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Heritage & History
The Gantt Center is a proud partner with Duke Energy in presenting our Heritage & History series. This program series features nationally noted artists and scholars who are preserving Black culture through an array of disciplines and media. In hosting each culture keeper, the Gantt Center invites public participation in special events and experiences that illuminate important stories and engage audiences.
The Soul Food Scholar: Adrian Miller's Tales of a White House Kitchen
February 12, 2019
Attendees experienced an informative and entertaining presentation that left them with a unique perspective on the American presidency. The evening featured a talk and Q&A with James Beard Award-winning author Adrian Miller on the fascinating African-Americans who have served in the presidential kitchen, and was followed by a special reception featuring an inspired culinary experience—multiple food stations with small bites—by Soul Food Sessions Chef Greg Collier, proprietor of The Yolk and a book signing for both The President’s Kitchen Cabinet and Soul Food: The Surprising Story of an American Cuisine.
Known as The Soul Food Scholar, Adrian Miller is a food writer, attorney and certified barbecue judge. He is the James Beard Award-winning author of Soul Food: The Surprising Story of an American Cuisine, One Plate at a Time. His second book, The President’s Kitchen Cabinet: The Story of the African Americans Who Have Fed Our First Families, From the Washingtons to the Obamas was published on President's Day, 2017. It was a finalist for a 2018 NAACP Image Award for "Outstanding Literary Work—Non-Fiction" and the 2018 Colorado Book Award for History.
Miller is a graduate of Stanford University and Georgetown University Law School. He lives in Denver, CO and is executive director of the Colorado Council of Churches and, as such, is the first African American and the first layperson to hold that position. Miller previously served as a senior policy analyst for Colorado governor Bill Ritter Jr. and was a special assistant to President Bill Clinton. He is also a past board member of the Southern Foodways Alliance.
Slave Dwelling Project Weekend
September 29 & 30, 2017
The Slave Dwelling Project Weekend featured a series of events that focused on historic preservation and interpretation, community and family. It was the fourth installment of Slave Dwelling Project partnerships that are centered around U.S. Presidential legacies. Slave Dwelling Project Weekend was made possible by The President James K. Polk State Historic Site, the Harvey B. Gantt Center for African-American Arts + Culture, the Slave Dwelling Project, the North Carolina African American Heritage Commission, the North Carolina Humanities Council, The Town of Pineville, the Polk Memorial Support Fund Inc. and the North Carolina Literary and Historical Association.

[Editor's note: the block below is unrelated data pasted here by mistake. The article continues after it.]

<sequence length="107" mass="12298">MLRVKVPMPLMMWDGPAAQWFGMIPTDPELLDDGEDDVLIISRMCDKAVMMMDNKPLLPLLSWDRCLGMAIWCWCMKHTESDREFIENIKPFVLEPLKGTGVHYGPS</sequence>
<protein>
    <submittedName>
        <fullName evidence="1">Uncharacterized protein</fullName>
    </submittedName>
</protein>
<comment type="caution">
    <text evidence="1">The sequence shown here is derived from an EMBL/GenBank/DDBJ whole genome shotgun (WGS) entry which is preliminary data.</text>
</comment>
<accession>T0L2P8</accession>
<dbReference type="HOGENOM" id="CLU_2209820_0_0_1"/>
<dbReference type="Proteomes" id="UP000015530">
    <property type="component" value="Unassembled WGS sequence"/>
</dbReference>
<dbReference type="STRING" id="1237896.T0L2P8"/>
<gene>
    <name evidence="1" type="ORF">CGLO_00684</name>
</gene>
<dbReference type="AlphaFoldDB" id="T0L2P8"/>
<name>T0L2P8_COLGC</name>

Stories Untold: A Communal Dinner
September 29, 2017
The President James K. Polk State Historic Site and the Harvey B. Gantt Center for African-American Arts + Culture came together to present an intimate experience that filled hearts, souls and stomachs. The evening featured Joseph McGill, Founder and Executive Director of the Slave Dwelling Project, as the keynote speaker.
For nearly three years, the Slave Dwelling Project has aimed to bring community stakeholders together to identify extant slave dwellings, and work towards their preservation. McGill challenged program participants to think differently about historic preservation and interpretation, particularly as it relates to slave dwellings and the history of U.S. slavery. McGill shared his experiences interpreting slavery at presidential sites and museums.
Following the keynote conversation, guests enjoyed food and intimate, small group discussions on topics including race, U.S. slavery, family ties, home, southern culture and the American experience.
The Stories We Tell: An Overnight Experience
September 29, 2017
During this intimate evening, guests slept in a representative slave cabin at The President James K. Polk State Historic Site, birthplace of the 11th U.S. President. Participants had the opportunity to share in a meaningful discussion on the life experiences of enslaved peoples, contemporary social issues and the U.S. presidency before spending their evening in a crudely constructed historic log cabin.
Following the overnight experience, participants had the opportunity to reflect, write and record their story using a variety of media, including video recorders and journals.
Feast On Culture!
July 28, 2016
Feast On Culture! featured Michael W. Twitty, chef, 2016 TED Fellow and independent scholar on African American food, folk culture and culinary traditions of the African Diaspora.
Twitty is a blogger, living history interpreter, and international expert on early Southern cuisine prepared by enslaved African American cooks for tables both high and low. His popular blog Afroculinaria.com is devoted to the preservation of historic African American foods and foodways. Twitty uses food to ignite conversation about cultural appropriation, African identity and American racial history.
Twitty appears in the documentary "The African Americans: Many Rivers to Cross" with Dr. Henry Louis Gates, Jr. and has delivered presentations and cooking demonstrations for the Smithsonian Institution, Colonial Williamsburg Foundation, Thomas Jefferson's Monticello, Library of Congress, and Oxford University's Symposium on Food and Cookery.